The Germans out-scouted me, so I started with a morale counter. My opponent’s probing force (including his battlegroup commander in a Panzer IV, on which also rode his FOO and a machine gun team…probably a bad idea) pressed forward brazenly. A farm divided my fields of fire to the front, so I positioned a 6 pdr to deny the larger central area. The little gun didn’t inflict much damage besides some pins and a kill on a recon halftrack, but it spooked the hasty assaulters and denied most of my front for the rest of the game. On my right side of the board (west), a single infantry squad cowered in foxholes, praying for armored reinforcements. My opponent wisely targeted them for a breakthrough.

Three turns in, most of my opponent’s reserves showed up. They were primarily Panzer IVs with panzergrenadier tank riders. They closed the gap quickly and scared the solo rifle squad off the table (pinned, a single kill, after which I failed a morale roll). The British platoon commander rushed over, dismayed to find his squad heading for the rear. He stepped into the breach, positioning himself with his trusty PIAT team behind a hedge.

The German attack came on relentlessly. My FOO furiously worked the direct-support mortars. These guns didn’t inflict many casualties, but they expended a lot of rounds and achieved some key pins to slow up the assault and force my opponent to draw morale chits. My armored reserves came in just as the Germans crashed through my front-line defenses…and not a moment too soon! My Firefly dispatched two Panzer IVs, forcing morale chit draws. These, together with earlier draws to rally troops, broke my opponent’s battle rating. A narrow victory for the plucky British defenders!

 

The Good:

Overall, we had a good time with Battlegroup. The game came to a satisfying conclusion within about two and a half hours, which was impressive considering this was our first time playing. I spent the first two turns furiously flipping through the rulebook, but by turn three everything clicked perfectly. My only persistent question came from autocannon fire, but that was a minor issue. By the end of the game, we were only making infrequent references to the rulebook and playing right off the two-page quick reference sheet. Play also moved quickly because the turn structure allows players to coordinate unit actions and focus on key tasks. We rarely had enough orders to issue one to every unit, though, so player control was not total or given.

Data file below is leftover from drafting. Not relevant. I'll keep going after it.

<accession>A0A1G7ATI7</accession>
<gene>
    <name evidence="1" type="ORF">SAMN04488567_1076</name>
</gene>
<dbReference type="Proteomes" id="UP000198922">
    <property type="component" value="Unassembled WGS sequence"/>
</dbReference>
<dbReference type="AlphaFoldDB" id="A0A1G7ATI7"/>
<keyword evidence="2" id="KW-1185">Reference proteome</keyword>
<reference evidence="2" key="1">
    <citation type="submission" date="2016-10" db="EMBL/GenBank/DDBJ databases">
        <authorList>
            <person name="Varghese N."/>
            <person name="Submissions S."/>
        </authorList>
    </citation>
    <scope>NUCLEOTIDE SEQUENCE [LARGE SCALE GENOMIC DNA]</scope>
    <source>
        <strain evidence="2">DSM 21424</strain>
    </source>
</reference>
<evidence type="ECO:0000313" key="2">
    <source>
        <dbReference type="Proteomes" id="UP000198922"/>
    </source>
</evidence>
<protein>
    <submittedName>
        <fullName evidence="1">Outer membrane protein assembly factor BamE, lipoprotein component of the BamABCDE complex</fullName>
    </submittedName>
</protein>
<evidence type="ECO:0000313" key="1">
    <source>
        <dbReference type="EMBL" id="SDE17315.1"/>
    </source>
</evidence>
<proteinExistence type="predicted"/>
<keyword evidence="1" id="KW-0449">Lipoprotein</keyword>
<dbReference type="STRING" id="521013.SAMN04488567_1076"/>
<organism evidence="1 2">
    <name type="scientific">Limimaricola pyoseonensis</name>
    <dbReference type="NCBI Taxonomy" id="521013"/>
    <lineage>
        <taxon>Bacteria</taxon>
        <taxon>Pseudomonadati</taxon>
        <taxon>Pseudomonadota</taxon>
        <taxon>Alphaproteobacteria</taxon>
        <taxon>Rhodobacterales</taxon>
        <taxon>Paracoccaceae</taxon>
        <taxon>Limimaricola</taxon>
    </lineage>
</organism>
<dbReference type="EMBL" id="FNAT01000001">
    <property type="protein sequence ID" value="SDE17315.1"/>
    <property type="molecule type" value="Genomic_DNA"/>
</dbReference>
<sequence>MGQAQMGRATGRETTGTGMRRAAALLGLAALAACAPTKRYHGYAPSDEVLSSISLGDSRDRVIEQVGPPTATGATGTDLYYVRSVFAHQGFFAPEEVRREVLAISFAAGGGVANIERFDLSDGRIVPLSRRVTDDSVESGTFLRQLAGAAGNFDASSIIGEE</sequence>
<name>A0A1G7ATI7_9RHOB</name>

Battlegroup’s morale system is outstanding, and my favorite part of the game. The system creates a lot of tension when drawing chits and denies players perfect knowledge of their opponent’s standing. The inclusion of random events in the chits is fun too. Sometimes the chit doesn’t damage morale, but brings in an airstrike, causes an enemy tank to drive over a mine, or pins an enemy unit. Those random events bring a gratifying degree of friction and narrative to the game.

The scouting phase is another of the system’s strengths. The side with the fewer reconnaissance assets must take a morale chit before the game begins. Most scenarios also start with several turns where only reconnaissance units are on the table. This gives a role to units that are often under-valued and under-represented in other games. Here, recon units can snag key terrain and screen the arrival of the main force.

Finally, I like the system’s point-based force building scheme. I can hear Lardy gasps. The system helps players create reasonably historical forces that are reasonably evenly matched, though. This makes collecting figures easier, scenario design simpler, and the game more “pickup” friendly. A group could pick this game up and set point-values for a session’s play, significantly cutting down on preparation and coordination requirements.

I have to give a shout-out to Battlegroupbuilder for making the force-building and roster-printing process a snap!

The Not-So-Good:

Reviewing my list of complaints reveals something fundamental about Battlegroup – it is definitely more a game than a simulation. That’s not a bad thing in and of itself. It is a point of interest, though, and one the game’s creators have acknowledged elsewhere as a design principle.